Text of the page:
The six-foot-10 combo forward has always been a very interesting player but only now playing for the legend, Bjelica has managed to translate all his versatility into high level production. Fenerbahçe was almost 19 points per 100 possessions better with him than without him in the lineup in the Euroleague. Bjelica used to run point at times for Red Star Belgrade and possesses good ball skills and passing instincts. When an opponent tries matching up his athleticism by going small and defending him with a wing player, his high vantage point helps him see over smaller defenders. He can run a pick-and-roll in a pinch and hit 40.7% of his 83 three-point attempts in 61 total games, which provides incredible flexibility to an offense.
Serbia has so much shot creation on the roster (with Stefan Markovic and Vasilije Micic also on the team) that it should not miss Nedovic, who suffered a foot injury that may or may not have been a stress fracture. He is still with the team and wants to play but the possibility of the Warriors stepping in and vetoing his participation still looms. More important is how Vladimir Micov performs. Serbia did not shoot well at the 2013 Eurobasket and Micov is the only other consistent above average three-point shooter on the team (hitting 42.6% of his 342 three-point attempts with CSKA the last two seasons) besides Teodosic and Bogdanovic.
Though it should have a potent offense, defense keeps Serbia from being considered a legit title contender right now. Only two players on its top seven are above average athletes for the European game (Micov and Bjelica). As in-the-game.org’s Rod Hig details here, it’s difficult to build an above average defense around Krstic at this point; he struggles even on flat pick-and-roll defense and doesn’t rotate off the weak side to protect the rim properly. And Teodosic is one of the very worst pick-and-roll defenders on Earth; dying on picks at the point of attack and just exposing his big men.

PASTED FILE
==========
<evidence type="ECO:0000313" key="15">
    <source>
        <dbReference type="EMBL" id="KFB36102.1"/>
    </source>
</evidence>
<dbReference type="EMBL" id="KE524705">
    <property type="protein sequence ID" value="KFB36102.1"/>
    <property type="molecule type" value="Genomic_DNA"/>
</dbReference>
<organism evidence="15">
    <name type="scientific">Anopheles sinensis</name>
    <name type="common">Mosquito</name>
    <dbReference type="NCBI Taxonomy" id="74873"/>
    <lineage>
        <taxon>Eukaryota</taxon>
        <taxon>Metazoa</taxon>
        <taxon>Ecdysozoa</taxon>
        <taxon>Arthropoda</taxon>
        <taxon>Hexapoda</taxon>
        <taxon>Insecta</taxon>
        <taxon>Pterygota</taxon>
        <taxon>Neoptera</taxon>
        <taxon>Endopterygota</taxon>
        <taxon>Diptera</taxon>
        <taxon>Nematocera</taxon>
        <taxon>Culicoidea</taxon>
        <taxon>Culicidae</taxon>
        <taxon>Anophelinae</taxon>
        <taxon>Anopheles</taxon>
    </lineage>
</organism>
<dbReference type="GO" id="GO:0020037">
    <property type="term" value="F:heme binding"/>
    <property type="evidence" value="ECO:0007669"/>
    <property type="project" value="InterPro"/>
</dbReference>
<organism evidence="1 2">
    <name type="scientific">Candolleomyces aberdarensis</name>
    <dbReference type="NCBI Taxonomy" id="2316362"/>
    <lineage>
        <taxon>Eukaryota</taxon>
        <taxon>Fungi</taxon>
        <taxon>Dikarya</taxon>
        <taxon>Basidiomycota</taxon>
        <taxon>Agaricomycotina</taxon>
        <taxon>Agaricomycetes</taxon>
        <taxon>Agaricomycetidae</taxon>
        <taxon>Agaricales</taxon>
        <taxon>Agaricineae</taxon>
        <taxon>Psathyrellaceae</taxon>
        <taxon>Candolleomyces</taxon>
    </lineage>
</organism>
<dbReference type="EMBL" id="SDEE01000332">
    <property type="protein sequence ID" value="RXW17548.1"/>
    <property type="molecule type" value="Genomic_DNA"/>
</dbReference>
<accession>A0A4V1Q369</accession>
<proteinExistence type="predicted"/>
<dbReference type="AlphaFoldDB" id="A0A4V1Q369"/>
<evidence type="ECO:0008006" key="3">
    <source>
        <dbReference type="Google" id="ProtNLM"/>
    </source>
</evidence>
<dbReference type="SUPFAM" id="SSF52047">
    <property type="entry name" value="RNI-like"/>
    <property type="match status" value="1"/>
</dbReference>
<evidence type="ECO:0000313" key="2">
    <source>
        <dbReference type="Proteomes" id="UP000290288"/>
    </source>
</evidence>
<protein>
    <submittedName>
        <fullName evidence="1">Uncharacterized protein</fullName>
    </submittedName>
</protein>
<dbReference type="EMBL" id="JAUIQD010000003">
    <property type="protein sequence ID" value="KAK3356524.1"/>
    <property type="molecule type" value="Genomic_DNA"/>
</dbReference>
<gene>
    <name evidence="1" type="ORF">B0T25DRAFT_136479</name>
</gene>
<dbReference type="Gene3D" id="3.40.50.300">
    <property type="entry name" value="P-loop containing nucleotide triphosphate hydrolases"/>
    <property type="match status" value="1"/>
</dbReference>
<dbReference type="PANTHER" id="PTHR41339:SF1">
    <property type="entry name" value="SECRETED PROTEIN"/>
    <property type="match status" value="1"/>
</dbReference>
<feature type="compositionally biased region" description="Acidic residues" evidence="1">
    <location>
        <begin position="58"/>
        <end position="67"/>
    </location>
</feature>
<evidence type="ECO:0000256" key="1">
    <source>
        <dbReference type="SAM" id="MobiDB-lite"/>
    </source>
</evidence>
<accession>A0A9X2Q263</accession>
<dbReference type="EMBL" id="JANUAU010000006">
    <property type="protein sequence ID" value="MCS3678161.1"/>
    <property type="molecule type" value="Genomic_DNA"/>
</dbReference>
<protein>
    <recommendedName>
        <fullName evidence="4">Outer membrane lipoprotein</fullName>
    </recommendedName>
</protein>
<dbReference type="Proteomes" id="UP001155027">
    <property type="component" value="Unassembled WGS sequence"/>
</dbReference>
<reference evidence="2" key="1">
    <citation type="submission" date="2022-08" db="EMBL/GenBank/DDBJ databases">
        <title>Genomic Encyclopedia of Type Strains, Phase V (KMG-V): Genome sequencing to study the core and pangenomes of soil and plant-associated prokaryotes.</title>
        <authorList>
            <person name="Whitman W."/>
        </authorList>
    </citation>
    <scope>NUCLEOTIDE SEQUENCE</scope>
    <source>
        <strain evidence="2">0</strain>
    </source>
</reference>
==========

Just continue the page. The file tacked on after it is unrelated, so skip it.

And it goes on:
There’s potential for average performance here, though. Bjelica took a step forward as a defender last season, which should limit the need to play Stimac with Krstic (which hurt Serbia’s spacing on offense last Eurobasket), and Micov will be around this time (he wasn’t there last summer). When he wasn’t saving his effort for offense, Bogdanovic flashed quite good individual defense. His quick moving feet translated into lateral mobility that permitted him to consistently stay in front of opponents. And Raduljica is thought of very highly among those that bothered to watch the Bucks play last season.
Serbia is placed on Group A, alongside Egypt, France, Iran, Brazil and Spain. That’s by far the toughest group in the tournament and any upset could cost one of the powerhouses a berth in the round of 16. Serbia has enough talent to advance, though.
(Photo Credit: Christopher Johnson)